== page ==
Contingent Repo Leads to Lawsuit

Madison County, MO – June 1, 2012 – “If we don’t take the vehicle, we don’t get paid and we’re getting paid tonight.” These words were allegedly spoken by a  repo agent to a borrower, despite having allegedly been told by  a finance company collector that the account was current and that they needed to leave it. This reported exchange is one of many allegations that  triggered a lawsuit against a reputable national repo company and its client.

While this may seem to be just another bad repo agent story in CUCollector, there are two sides of the story and while the allegations are not pretty, there may be some sensationalizing of the claims by the plaintiff’s attorney.

A lawsuit filed by Todd and Stacey Hindrichs on June 1, 2012 in Madison County Circuit Court in Illinois against United Repossessors Inc., three of URI’s employees and TD Auto Finance LLC, alleges that in February 2012 the Hindrichs were at home in Jefferson County, Mo. when a female employee of URI arrived and attempted the repossession of the couple’s 2005 Jeep Cherokee parked in the driveway. Todd Hindrichs reportedly went outside to ask the employee what she was doing and was advised that she was there to repossess the Jeep.

The complaint goes on to claim that Hindrichs called his finance company to confirm the account was not delinquent.

The Hindrichs claim that the finance company’s representative advised the URI employee that the account was current and the car was not to be repossessed.

At that time the Hindrichs say another URI employee pulled a tow truck into position to load the Jeep and told Hindrichs they were taking the car despite what the finance representative told them, allegedly saying, “If we don’t take the vehicle, we don’t get paid and we’re getting paid tonight.”

Hindrichs apparently elected to leave with the car and the URI employees attempted to stop him. Hindrichs reportedly fled with the vehicle and claims he was followed by the agent in the tow truck who allegedly prevented him from pulling into the Jefferson County Sheriff’s Office. Hindrichs claims that the chase continued in an aggressive manner onto Interstate 55.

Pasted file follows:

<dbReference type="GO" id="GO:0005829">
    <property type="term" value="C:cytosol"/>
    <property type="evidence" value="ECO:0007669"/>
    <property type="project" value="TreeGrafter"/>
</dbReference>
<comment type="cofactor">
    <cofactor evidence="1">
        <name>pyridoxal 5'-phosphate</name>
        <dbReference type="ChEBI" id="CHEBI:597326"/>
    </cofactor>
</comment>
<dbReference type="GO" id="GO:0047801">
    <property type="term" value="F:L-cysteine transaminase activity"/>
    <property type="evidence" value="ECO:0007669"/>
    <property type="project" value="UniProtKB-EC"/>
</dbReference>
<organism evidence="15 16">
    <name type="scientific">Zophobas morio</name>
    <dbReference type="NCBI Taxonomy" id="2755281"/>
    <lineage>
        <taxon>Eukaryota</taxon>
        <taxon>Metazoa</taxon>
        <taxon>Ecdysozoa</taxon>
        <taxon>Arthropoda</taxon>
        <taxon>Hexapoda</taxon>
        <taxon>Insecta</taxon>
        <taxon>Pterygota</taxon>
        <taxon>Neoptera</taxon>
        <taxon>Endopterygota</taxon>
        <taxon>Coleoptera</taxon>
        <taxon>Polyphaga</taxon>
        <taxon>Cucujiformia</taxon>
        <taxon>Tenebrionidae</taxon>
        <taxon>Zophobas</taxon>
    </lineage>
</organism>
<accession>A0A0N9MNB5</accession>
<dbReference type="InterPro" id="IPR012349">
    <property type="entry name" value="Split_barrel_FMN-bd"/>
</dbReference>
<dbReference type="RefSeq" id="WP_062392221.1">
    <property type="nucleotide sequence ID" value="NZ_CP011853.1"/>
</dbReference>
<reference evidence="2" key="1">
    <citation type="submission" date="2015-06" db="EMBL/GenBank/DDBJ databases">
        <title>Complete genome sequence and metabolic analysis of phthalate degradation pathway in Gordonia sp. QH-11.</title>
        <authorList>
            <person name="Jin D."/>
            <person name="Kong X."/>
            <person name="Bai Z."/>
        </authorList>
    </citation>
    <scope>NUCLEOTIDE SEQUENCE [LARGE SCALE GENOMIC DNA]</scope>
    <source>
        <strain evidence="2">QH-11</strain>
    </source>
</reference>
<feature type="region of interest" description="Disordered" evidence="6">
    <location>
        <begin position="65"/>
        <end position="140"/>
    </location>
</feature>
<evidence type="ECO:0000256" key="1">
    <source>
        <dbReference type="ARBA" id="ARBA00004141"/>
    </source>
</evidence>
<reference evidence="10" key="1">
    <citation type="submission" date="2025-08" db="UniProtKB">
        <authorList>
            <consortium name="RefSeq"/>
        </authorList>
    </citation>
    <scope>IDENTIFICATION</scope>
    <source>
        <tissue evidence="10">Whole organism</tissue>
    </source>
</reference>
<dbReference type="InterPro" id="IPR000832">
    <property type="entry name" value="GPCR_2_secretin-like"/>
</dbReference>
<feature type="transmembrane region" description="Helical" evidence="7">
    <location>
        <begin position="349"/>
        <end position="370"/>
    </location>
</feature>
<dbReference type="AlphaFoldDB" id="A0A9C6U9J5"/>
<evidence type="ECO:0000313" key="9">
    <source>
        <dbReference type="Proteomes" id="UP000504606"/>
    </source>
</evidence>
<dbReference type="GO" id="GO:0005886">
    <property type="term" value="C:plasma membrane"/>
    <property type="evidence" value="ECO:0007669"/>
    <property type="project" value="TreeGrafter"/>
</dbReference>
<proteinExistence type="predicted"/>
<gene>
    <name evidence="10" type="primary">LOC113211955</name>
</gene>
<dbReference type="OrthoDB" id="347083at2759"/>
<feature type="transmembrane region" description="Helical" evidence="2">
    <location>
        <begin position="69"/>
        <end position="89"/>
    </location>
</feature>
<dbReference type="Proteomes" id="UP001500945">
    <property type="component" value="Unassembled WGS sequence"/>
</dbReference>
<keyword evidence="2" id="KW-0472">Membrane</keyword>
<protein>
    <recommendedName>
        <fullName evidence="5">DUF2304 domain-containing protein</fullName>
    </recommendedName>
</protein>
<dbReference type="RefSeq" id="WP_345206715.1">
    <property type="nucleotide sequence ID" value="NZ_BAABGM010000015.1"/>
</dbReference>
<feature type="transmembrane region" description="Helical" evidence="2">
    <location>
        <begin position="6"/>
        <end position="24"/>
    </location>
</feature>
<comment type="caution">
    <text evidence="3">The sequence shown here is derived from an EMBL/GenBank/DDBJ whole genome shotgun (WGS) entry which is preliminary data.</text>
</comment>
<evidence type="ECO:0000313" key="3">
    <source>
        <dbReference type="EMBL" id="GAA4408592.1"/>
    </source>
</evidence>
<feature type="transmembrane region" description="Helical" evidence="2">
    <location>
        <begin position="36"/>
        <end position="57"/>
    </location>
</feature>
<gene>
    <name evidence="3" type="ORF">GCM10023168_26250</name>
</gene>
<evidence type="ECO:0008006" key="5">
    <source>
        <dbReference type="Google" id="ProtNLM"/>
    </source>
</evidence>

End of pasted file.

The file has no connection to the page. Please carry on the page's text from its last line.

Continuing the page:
On the highway, another URI employee, driving a white Chevy Tahoe joined the pursuit, according to Hindrichs, and both were reportedly able to keep him from exiting the freeway. Hindrichs alleges that the high-speed chase went on for more than 40 miles before he was able to exit on the Reavis Barracks Road off-ramp.

Hindrichs claims that he was then trapped at the off-ramps intersection by the tow truck and Chevy Tahoe.

That is when the driver of the Tahoe allegedly opened the door of the Jeep and threw Hindrichs to the ground. While the third URI employee held him at bay with threats of violence, Hindrichs claims his Jeep was loaded onto the tow truck and taken away. He says he walked to a bank and called police to file a report. The next day Hindrichs and his wife, Stacey, say they drove to URI’s tow lot in Granite City to pick up their Jeep.

In interviews with a URI spokesperson, Pat Elliott, a somewhat different and much less sensational version of events was disclosed.

According to these sources, the incident began with a spotter locating the Jeep at the residence and contact being made with the Hindrichs. Mrs. Hindrichs reportedly began removing personal property as the tow truck was en route.

As the tow truck arrived and began attempting to back into the Jeep, Mr. Hindrichs jumped into the Jeep and drove off.

The URI representative admitted the agent followed the Jeep out onto the highway but stated  no aggressive maneuvers were made and that the tow truck was at all times operated  within posted speed limits. The second vehicle referenced in the Hindrichs Complaint was a spotter that was called from the field to assist in tracking the Hindrichs vehicle.

Mr. Hindrichs eventually stopped the vehicle as reported, got out and walked away at a location approximately 30-35 miles from his residence. URI’s representative specifically denies any allegations of assault and indicates the vehicle was recovered with no further incident.

According to URI’s spokesperson, Mr. Hindrichs received a ride home (30-35 miles) from a Deputy Sheriff.

While URI was willing to offer some clarification to the allegations contained in the Hindrichs Complaint they were also careful to point out this matter has been served and filed and were reluctant to go into much detail regarding their position in this matter. In short they denied the bulk of the allegations in the complaint.